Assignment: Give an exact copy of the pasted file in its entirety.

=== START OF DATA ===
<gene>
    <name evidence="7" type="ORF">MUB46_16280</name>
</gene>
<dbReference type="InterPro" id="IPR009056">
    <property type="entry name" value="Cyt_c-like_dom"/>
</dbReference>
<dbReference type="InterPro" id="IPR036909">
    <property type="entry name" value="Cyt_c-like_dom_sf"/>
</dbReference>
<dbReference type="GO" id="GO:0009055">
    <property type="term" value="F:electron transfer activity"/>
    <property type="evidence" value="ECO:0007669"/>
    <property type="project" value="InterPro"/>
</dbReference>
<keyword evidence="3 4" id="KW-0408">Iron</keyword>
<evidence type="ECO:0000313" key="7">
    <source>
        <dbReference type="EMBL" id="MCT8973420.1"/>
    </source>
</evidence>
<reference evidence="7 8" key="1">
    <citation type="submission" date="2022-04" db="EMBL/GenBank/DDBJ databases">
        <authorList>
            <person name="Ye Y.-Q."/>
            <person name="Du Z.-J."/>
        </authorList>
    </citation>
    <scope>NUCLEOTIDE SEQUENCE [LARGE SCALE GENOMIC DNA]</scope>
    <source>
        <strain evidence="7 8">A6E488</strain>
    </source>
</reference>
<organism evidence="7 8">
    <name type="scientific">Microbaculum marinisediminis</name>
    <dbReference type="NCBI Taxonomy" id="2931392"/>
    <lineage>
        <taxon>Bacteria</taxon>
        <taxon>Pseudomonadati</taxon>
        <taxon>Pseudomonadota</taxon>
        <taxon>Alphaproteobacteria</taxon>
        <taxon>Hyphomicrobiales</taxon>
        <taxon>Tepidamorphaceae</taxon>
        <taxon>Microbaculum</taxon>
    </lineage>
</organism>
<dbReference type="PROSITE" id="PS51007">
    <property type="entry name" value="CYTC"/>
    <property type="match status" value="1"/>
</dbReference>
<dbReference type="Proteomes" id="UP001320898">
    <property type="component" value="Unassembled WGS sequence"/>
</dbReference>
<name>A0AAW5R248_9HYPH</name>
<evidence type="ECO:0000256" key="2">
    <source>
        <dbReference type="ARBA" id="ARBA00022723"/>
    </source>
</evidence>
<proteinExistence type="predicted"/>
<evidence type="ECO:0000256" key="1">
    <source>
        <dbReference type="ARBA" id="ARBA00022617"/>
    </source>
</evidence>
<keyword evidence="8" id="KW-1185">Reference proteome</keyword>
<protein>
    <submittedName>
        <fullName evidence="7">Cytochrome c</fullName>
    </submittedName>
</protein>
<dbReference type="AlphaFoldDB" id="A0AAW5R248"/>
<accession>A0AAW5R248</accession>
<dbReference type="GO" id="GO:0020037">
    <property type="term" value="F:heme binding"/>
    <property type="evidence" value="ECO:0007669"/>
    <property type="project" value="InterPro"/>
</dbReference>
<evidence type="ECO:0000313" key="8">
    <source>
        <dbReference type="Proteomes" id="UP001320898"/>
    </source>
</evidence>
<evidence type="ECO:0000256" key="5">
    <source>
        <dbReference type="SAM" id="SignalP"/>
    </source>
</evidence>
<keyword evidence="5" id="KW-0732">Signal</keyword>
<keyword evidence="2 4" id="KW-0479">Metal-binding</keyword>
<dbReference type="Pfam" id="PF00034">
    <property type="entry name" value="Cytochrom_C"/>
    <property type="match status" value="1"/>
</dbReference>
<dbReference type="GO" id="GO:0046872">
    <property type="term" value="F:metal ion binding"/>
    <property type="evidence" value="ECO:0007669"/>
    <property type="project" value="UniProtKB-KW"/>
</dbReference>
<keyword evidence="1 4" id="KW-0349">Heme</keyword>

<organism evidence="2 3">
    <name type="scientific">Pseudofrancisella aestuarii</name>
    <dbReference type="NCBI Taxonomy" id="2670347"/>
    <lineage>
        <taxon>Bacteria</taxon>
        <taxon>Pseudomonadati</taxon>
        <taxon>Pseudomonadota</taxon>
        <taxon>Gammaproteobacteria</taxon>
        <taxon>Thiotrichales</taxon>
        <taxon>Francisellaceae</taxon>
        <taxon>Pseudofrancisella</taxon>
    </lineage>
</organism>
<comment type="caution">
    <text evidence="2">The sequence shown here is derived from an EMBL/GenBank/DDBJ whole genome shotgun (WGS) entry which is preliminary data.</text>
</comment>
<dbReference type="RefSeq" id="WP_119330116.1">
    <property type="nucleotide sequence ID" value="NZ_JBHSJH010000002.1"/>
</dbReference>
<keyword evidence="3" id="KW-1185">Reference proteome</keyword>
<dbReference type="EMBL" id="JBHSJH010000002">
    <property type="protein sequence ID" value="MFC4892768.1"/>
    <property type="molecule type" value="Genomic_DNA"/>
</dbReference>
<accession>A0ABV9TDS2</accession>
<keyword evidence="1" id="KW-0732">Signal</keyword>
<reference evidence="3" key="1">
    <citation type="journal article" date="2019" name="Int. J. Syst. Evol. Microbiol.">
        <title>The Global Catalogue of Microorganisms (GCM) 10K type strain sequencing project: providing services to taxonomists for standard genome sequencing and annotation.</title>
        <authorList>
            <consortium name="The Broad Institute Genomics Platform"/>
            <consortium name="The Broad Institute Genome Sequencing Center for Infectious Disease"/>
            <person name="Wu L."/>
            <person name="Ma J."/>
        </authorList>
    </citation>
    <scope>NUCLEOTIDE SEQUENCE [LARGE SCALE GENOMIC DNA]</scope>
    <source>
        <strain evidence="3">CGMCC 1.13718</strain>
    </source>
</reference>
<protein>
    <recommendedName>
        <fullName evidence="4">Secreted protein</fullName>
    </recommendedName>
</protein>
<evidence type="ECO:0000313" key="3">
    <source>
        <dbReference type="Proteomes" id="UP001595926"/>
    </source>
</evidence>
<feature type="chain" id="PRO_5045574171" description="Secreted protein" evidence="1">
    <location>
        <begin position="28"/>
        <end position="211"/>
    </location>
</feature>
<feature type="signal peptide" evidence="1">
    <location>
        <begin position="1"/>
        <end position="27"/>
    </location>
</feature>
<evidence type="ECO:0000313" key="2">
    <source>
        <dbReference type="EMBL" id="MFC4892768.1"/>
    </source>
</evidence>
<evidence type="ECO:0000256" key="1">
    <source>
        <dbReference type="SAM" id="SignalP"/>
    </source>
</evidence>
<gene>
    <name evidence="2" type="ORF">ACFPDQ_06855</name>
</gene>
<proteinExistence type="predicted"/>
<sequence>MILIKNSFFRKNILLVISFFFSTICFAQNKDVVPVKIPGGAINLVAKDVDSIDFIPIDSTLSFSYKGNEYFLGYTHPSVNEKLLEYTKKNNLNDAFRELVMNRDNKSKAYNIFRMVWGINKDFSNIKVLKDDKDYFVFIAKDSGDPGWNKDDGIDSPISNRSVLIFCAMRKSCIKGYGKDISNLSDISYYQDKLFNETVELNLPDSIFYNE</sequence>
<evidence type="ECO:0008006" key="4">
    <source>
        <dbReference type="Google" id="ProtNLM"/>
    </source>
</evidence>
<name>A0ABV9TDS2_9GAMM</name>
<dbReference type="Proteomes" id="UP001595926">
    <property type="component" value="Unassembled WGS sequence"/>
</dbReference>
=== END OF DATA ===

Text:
<gene>
    <name evidence="7" type="ORF">MUB46_16280</name>
</gene>
<dbReference type="InterPro" id="IPR009056">
    <property type="entry name" value="Cyt_c-like_dom"/>
</dbReference>
<dbReference type="InterPro" id="IPR036909">
    <property type="entry name" value="Cyt_c-like_dom_sf"/>
</dbReference>
<dbReference type="GO" id="GO:0009055">
    <property type="term" value="F:electron transfer activity"/>
    <property type="evidence" value="ECO:0007669"/>
    <property type="project" value="InterPro"/>
</dbReference>
<keyword evidence="3 4" id="KW-0408">Iron</keyword>
<evidence type="ECO:0000313" key="7">
    <source>
        <dbReference type="EMBL" id="MCT8973420.1"/>
    </source>
</evidence>
<reference evidence="7 8" key="1">
    <citation type="submission" date="2022-04" db="EMBL/GenBank/DDBJ databases">
        <authorList>
            <person name="Ye Y.-Q."/>
            <person name="Du Z.-J."/>
        </authorList>
    </citation>
    <scope>NUCLEOTIDE SEQUENCE [LARGE SCALE GENOMIC DNA]</scope>
    <source>
        <strain evidence="7 8">A6E488</strain>
    </source>
</reference>
<organism evidence="7 8">
    <name type="scientific">Microbaculum marinisediminis</name>
    <dbReference type="NCBI Taxonomy" id="2931392"/>
    <lineage>
        <taxon>Bacteria</taxon>
        <taxon>Pseudomonadati</taxon>
        <taxon>Pseudomonadota</taxon>
        <taxon>Alphaproteobacteria</taxon>
        <taxon>Hyphomicrobiales</taxon>
        <taxon>Tepidamorphaceae</taxon>
        <taxon>Microbaculum</taxon>
    </lineage>
</organism>
<dbReference type="PROSITE" id="PS51007">
    <property type="entry name" value="CYTC"/>
    <property type="match status" value="1"/>
</dbReference>
<dbReference type="Proteomes" id="UP001320898">
    <property type="component" value="Unassembled WGS sequence"/>
</dbReference>
<name>A0AAW5R248_9HYPH</name>
<evidence type="ECO:0000256" key="2">
    <source>
        <dbReference type="ARBA" id="ARBA00022723"/>
    </source>
</evidence>
<proteinExistence type="predicted"/>
<evidence type="ECO:0000256" key="1">
    <source>
        <dbReference type="ARBA" id="ARBA00022617"/>
    </source>
</evidence>
<keyword evidence="8" id="KW-1185">Reference proteome</keyword>
<protein>
    <submittedName>
        <fullName evidence="7">Cytochrome c</fullName>
    </submittedName>
</protein>
<dbReference type="AlphaFoldDB" id="A0AAW5R248"/>
<accession>A0AAW5R248</accession>
<dbReference type="GO" id="GO:0020037">
    <property type="term" value="F:heme binding"/>
    <property type="evidence" value="ECO:0007669"/>
    <property type="project" value="InterPro"/>
</dbReference>
<evidence type="ECO:0000313" key="8">
    <source>
        <dbReference type="Proteomes" id="UP001320898"/>
    </source>
</evidence>
<evidence type="ECO:0000256" key="5">
    <source>
        <dbReference type="SAM" id="SignalP"/>
    </source>
</evidence>
<keyword evidence="5" id="KW-0732">Signal</keyword>
<keyword evidence="2 4" id="KW-0479">Metal-binding</keyword>
<dbReference type="Pfam" id="PF00034">
    <property type="entry name" value="Cytochrom_C"/>
    <property type="match status" value="1"/>
</dbReference>
<dbReference type="GO" id="GO:0046872">
    <property type="term" value="F:metal ion binding"/>
    <property type="evidence" value="ECO:0007669"/>
    <property type="project" value="UniProtKB-KW"/>
</dbReference>
<keyword evidence="1 4" id="KW-0349">Heme</keyword>

<organism evidence="2 3">
    <name type="scientific">Pseudofrancisella aestuarii</name>
    <dbReference type="NCBI Taxonomy" id="2670347"/>
    <lineage>
        <taxon>Bacteria</taxon>
        <taxon>Pseudomonadati</taxon>
        <taxon>Pseudomonadota</taxon>
        <taxon>Gammaproteobacteria</taxon>
        <taxon>Thiotrichales</taxon>
        <taxon>Francisellaceae</taxon>
        <taxon>Pseudofrancisella</taxon>
    </lineage>
</organism>
<comment type="caution">
    <text evidence="2">The sequence shown here is derived from an EMBL/GenBank/DDBJ whole genome shotgun (WGS) entry which is preliminary data.</text>
</comment>
<dbReference type="RefSeq" id="WP_119330116.1">
    <property type="nucleotide sequence ID" value="NZ_JBHSJH010000002.1"/>
</dbReference>
<keyword evidence="3" id="KW-1185">Reference proteome</keyword>
<dbReference type="EMBL" id="JBHSJH010000002">
    <property type="protein sequence ID" value="MFC4892768.1"/>
    <property type="molecule type" value="Genomic_DNA"/>
</dbReference>
<accession>A0ABV9TDS2</accession>
<keyword evidence="1" id="KW-0732">Signal</keyword>
<reference evidence="3" key="1">
    <citation type="journal article" date="2019" name="Int. J. Syst. Evol. Microbiol.">
        <title>The Global Catalogue of Microorganisms (GCM) 10K type strain sequencing project: providing services to taxonomists for standard genome sequencing and annotation.</title>
        <authorList>
            <consortium name="The Broad Institute Genomics Platform"/>
            <consortium name="The Broad Institute Genome Sequencing Center for Infectious Disease"/>
            <person name="Wu L."/>
            <person name="Ma J."/>
        </authorList>
    </citation>
    <scope>NUCLEOTIDE SEQUENCE [LARGE SCALE GENOMIC DNA]</scope>
    <source>
        <strain evidence="3">CGMCC 1.13718</strain>
    </source>
</reference>
<protein>
    <recommendedName>
        <fullName evidence="4">Secreted protein</fullName>
    </recommendedName>
</protein>
<evidence type="ECO:0000313" key="3">
    <source>
        <dbReference type="Proteomes" id="UP001595926"/>
    </source>
</evidence>
<feature type="chain" id="PRO_5045574171" description="Secreted protein" evidence="1">
    <location>
        <begin position="28"/>
        <end position="211"/>
    </location>
</feature>
<feature type="signal peptide" evidence="1">
    <location>
        <begin position="1"/>
        <end position="27"/>
    </location>
</feature>
<evidence type="ECO:0000313" key="2">
    <source>
        <dbReference type="EMBL" id="MFC4892768.1"/>
    </source>
</evidence>
<evidence type="ECO:0000256" key="1">
    <source>
        <dbReference type="SAM" id="SignalP"/>
    </source>
</evidence>
<gene>
    <name evidence="2" type="ORF">ACFPDQ_06855</name>
</gene>
<proteinExistence type="predicted"/>
<sequence>MILIKNSFFRKNILLVISFFFSTICFAQNKDVVPVKIPGGAINLVAKDVDSIDFIPIDSTLSFSYKGNEYFLGYTHPSVNEKLLEYTKKNNLNDAFRELVMNRDNKSKAYNIFRMVWGINKDFSNIKVLKDDKDYFVFIAKDSGDPGWNKDDGIDSPISNRSVLIFCAMRKSCIKGYGKDISNLSDISYYQDKLFNETVELNLPDSIFYNE</sequence>
<evidence type="ECO:0008006" key="4">
    <source>
        <dbReference type="Google" id="ProtNLM"/>
    </source>
</evidence>
<name>A0ABV9TDS2_9GAMM</name>
<dbReference type="Proteomes" id="UP001595926">
    <property type="component" value="Unassembled WGS sequence"/>
</dbReference>